JavaScript Constructors

Due to the familiar syntax of JavaScript, it is easy for experienced developers to make blunders without knowing it. One common problem is crafting object constructors. With some simple knowledge and scope checks we can create well formed constructors that function as developers expect.

Because syntax and control structures look very similar in classic OOP languages (Java, C#) to JavaScript, it can be easy for experienced developers to jump-in, make progress, and then shoot themselves in the foot due to misunderstanding core differences in underlying language design.

One of those core differences is how functions can function as objects with constructors.

In a classic OOP language, a class,  constructor, and usage might look something like this:

Although the syntax is similar, doing something like this in JavaScript will land you in a bad place:

Scope

The first and most pressing issue is scope management.  Look back up the the JavaScript example — The function used in place of a class, is just that: a Function. Whereas a custom class is a datatype, a template for data, our function is a function in the same way as this is a function:

Primarily, the problem is with the scope of the this keyword with in functions.  Inside of a OOP language class, the this keyword refers to the parent object — the class that it is inside of. For example:

However, in side of a JavaScript function, the this keyword refers to the global scope, or the window object. Thus:

For the uninitiated, this can cause big problems. For example, consider:

A function/object Building, which contains the properties height, location, and occupancy, which are assigned like this: this.location = “123 N. 789 W.” Since the this keyword refers to the window object, your function has just overwritten window.location, the property used in changing the current location (url) of the page. Whoops!

But wait, there is a solution!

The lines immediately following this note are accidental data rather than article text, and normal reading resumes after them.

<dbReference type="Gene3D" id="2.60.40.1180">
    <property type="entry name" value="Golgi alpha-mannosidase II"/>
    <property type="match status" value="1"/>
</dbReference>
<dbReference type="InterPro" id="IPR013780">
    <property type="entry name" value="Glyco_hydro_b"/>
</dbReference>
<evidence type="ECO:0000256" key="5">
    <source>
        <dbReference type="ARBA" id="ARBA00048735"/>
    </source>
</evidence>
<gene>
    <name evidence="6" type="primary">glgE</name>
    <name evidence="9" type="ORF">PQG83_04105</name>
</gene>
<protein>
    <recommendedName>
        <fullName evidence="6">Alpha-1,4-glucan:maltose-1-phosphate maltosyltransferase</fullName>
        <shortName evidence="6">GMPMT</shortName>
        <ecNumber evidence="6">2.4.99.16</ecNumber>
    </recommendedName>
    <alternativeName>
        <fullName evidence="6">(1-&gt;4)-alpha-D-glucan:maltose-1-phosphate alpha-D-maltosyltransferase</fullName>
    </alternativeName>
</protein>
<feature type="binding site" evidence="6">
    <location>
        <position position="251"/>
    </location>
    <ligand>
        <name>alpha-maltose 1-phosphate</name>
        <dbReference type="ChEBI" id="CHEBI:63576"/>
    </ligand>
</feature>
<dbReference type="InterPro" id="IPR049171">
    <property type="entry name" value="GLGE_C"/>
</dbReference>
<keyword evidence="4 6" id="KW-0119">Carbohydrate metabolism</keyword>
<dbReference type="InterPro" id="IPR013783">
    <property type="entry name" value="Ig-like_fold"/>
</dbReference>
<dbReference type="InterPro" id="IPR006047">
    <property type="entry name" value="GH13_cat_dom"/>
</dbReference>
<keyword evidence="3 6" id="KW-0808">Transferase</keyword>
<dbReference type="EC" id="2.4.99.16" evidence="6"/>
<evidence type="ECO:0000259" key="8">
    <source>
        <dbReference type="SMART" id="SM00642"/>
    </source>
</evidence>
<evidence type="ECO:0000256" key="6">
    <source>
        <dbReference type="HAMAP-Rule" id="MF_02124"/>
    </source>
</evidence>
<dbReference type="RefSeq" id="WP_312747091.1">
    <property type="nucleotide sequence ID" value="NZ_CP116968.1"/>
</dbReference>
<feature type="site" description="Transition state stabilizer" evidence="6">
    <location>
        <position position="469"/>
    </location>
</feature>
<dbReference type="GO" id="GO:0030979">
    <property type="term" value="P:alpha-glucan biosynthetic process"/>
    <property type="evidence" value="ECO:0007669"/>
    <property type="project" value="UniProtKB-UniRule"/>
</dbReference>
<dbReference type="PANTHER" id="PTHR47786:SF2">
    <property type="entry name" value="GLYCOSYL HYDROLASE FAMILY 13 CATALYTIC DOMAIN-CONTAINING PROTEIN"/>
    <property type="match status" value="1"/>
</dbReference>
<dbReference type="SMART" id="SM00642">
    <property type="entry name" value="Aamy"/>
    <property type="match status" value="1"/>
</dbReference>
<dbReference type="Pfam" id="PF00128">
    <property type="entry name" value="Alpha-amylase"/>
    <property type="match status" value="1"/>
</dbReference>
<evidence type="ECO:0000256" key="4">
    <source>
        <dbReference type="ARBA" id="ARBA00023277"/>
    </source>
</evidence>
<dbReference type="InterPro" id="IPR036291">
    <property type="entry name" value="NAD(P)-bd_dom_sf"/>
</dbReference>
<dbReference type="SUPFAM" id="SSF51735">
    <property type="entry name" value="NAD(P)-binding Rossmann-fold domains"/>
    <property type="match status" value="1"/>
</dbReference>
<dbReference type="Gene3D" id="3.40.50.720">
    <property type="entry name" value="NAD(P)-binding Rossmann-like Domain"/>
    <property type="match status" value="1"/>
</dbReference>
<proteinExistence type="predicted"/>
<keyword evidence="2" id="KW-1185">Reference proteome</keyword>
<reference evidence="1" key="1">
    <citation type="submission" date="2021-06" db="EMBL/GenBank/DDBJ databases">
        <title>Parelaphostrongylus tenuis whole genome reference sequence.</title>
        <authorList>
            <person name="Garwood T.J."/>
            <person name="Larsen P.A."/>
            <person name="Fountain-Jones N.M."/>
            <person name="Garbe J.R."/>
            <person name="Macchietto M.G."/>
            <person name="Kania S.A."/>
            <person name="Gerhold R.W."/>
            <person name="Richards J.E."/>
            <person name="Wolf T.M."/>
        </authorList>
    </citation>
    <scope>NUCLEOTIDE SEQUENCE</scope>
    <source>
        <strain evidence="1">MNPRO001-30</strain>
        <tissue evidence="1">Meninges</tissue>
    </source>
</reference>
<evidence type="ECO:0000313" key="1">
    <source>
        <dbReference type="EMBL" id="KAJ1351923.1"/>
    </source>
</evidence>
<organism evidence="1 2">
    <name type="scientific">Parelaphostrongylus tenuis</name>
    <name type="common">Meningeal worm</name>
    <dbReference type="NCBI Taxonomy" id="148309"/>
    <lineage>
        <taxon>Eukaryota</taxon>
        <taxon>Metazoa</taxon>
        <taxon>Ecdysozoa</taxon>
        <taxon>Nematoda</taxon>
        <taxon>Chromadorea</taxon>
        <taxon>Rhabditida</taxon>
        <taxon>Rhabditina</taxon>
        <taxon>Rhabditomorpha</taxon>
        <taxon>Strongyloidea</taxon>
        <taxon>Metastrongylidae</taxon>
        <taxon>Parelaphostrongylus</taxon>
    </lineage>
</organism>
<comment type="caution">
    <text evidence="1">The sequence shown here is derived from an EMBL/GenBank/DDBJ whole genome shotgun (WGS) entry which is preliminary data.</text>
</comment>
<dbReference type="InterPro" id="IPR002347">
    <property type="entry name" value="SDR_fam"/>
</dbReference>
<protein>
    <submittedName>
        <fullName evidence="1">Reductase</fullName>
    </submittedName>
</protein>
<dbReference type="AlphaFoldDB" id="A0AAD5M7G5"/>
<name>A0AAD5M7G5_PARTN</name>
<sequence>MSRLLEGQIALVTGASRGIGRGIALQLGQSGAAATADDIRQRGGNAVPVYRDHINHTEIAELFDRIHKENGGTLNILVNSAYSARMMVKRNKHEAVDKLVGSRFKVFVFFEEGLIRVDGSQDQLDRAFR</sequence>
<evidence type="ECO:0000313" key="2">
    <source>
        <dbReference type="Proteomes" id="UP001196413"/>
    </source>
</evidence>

It is true, that a JavaScript object/function is really just a function — but you can create new instances of the function using the new keyword. Not only does the new keyword created a new instance (so you can have multiple objects of the same type on a page), but also assigns the scope of the this keyword to the function, NOT the window object. So, to use the previous example without clobbering the global scope:

However, if you have ever written a line of jQuery, you might be shaking your head in disagreement. Like you, I write something like this weekly:

So, how does that work?

To make sure that jQuery object is allways called with the new keyword, it does it for you, every time. See the jQuery source constructor:

So, each time $(“#asdf”) is used, jQuery returns a new jQuery.fn.init object. Now, keep in mind that this is one of several hundred lines within jQuery’s constructor source, but the key section for this subject. We can implement this method, with a few checks, in our code very easily.

Conclusion and template

So, to avoid clobbering the global scope, and to be convenient for implementers of your code, here is a well functioning JavaScript constructor template that can be implemented in your code:

See a demonstration of new keyword usage

JS Bin

Author: Michael Jasper

Michael is a Web Developer located in Northern Utah. When not programming, he enjoys spending time with his family, exploring the great-outdoors, and hit-and-miss cooking experiments.